A mature Northern Exposure is a very large hosta… measuring around three feet high and five or six feet across, or more. The flowers are a light lavender and the leaves are thick with a puckered texture… very large (12 inches) and broad and heart-shaped. In early spring the leaves are a lovely shade of pale greenish blue with a wide irregular creamy yellow border… almost identical in color to the Frances Williams hostas growing nearby… but by late summer the Northern Exposure’s creamy yellow margins have become a light creamy white and the greenish blue leaves have become a cool pale green… and the two hostas no longer look alike.
My first Northern Exposure was a gift. This hosta had just been introduced in 1997, and the next summer my family discovered a new local source of small hosta plants. By sorting through the hostas as each new shipment came in, they were able to keep surprising me all through that summer with many of the hostas I had been wanting for years and could never find.
Northern Exposure is a wonderful hosta to have if you’re interested in growing your own seedlings. It produces seed pods in great quantities and I have found the germination rate to be astounding… but the best thing about this hosta is that its seedlings grow into an amazing variety of different sized hostas with different leaf colors, textures and shapes. My favorite seedling… of all the hosta seedlings I have grown over the years… came from a Northern Exposure and is one of the first seedlings I ever grew from my own collected seeds. This hosta is now larger than its “mother” and has huge puckered leaves that are so dark blue they look black.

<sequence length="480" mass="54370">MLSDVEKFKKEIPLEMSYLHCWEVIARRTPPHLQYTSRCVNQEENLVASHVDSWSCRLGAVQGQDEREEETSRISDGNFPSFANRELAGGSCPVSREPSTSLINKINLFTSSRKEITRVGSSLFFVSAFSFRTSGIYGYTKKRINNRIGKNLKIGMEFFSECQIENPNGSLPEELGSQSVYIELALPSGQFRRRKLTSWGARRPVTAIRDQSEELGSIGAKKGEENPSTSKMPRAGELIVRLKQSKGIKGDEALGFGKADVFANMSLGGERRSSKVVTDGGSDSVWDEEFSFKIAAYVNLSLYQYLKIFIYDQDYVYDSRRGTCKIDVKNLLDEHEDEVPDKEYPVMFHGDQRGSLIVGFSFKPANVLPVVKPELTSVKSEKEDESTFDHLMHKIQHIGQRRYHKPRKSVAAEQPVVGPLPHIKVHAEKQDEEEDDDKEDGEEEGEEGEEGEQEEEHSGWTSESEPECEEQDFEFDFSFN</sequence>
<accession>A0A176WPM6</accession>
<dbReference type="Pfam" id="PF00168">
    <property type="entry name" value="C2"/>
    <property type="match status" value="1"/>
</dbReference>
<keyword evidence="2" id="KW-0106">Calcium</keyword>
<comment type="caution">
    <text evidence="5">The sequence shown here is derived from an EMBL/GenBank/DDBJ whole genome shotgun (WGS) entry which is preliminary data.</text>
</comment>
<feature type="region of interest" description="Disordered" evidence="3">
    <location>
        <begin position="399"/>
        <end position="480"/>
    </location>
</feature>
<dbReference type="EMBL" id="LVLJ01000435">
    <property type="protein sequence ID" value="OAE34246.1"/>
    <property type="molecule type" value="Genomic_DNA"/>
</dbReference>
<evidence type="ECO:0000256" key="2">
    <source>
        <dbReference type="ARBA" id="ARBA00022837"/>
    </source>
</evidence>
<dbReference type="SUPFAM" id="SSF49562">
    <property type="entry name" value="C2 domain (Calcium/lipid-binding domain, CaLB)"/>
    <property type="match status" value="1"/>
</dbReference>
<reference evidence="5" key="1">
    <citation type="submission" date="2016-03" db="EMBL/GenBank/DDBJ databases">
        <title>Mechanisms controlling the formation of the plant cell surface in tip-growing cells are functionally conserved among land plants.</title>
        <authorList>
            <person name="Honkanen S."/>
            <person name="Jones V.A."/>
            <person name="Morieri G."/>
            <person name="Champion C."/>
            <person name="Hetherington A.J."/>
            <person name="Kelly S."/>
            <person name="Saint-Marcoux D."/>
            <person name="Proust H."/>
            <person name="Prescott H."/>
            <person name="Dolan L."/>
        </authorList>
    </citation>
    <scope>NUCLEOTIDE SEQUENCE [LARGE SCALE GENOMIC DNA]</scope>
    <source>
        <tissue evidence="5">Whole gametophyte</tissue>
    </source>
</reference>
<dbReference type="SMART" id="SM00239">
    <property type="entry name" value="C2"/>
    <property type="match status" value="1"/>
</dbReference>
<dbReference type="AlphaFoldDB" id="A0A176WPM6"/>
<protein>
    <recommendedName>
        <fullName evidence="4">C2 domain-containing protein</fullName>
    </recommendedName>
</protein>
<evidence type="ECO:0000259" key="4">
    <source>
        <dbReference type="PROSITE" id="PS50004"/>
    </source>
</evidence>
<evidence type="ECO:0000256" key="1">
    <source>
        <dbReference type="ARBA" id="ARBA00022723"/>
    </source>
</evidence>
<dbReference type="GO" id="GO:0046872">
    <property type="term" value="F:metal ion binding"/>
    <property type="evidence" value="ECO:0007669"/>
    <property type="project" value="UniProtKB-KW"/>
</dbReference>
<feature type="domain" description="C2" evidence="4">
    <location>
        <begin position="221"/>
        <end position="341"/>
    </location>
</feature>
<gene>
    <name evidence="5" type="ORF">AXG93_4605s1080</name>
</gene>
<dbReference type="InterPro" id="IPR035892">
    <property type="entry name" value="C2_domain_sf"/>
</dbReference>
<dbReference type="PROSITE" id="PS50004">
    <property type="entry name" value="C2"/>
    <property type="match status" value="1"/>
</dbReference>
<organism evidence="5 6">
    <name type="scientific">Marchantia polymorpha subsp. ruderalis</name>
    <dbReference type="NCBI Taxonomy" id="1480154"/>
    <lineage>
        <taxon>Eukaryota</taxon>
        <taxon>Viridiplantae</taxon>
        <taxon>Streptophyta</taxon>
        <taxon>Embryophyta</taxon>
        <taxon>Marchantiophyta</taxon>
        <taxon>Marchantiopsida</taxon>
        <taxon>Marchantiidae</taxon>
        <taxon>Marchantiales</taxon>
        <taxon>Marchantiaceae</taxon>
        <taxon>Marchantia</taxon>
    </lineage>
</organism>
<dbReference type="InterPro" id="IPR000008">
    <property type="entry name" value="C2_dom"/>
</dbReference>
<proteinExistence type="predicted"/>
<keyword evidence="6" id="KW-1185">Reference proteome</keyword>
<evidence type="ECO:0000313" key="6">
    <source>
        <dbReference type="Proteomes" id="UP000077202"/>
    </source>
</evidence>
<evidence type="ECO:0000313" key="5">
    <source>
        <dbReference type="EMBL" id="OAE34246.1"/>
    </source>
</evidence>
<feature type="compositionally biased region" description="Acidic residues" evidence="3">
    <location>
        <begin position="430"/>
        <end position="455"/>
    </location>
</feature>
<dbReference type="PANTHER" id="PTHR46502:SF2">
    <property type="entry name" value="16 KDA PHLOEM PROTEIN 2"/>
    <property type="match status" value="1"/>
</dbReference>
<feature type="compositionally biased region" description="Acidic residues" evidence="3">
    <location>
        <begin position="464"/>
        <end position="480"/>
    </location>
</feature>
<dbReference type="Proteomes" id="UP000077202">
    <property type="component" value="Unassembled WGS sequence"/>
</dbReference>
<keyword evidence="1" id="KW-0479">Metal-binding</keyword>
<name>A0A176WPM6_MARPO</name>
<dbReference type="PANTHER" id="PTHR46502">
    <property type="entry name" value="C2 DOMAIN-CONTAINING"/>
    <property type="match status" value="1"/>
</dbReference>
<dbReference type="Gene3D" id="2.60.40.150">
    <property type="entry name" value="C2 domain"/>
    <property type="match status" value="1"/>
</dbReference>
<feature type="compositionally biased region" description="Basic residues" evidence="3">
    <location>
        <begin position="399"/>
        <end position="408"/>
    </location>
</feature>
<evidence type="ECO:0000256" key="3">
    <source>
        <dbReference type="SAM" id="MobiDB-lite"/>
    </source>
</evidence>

I love your blog!
I want this one. I’m just getting interested in growing hostas from seeds and this one sounds really great. It’s so pretty and I really like the very large hostas the best.
I love your hostas! In fact, I think that is how I first stumbled upon your blog – I was looking up information about hostas. Do you have any trouble with deer eating them? I live in a wooded setting similar to your house and I would love to plant them, but I have a herd of deer that stop by and “visit” my yard daily and I’m afraid the hostas would just be snacks! How do you keep yours so lovely?
Shirley (Choosing Voluntary Simplicity)
Kara, we do have deer around all the time, and they have done terrible damage to my sempervivums, but for some reason they have never done as much damage to the hostas. I think it might be perhaps because the deer eat the sempervivums during the winter… usually when there is little snow cover… and of course at that point there is nothing showing of the hostas. I have read of other people having problems with deer eating their hostas, but so far, we have been somewhat lucky here. (Also, we use deer fence for problem areas!!!)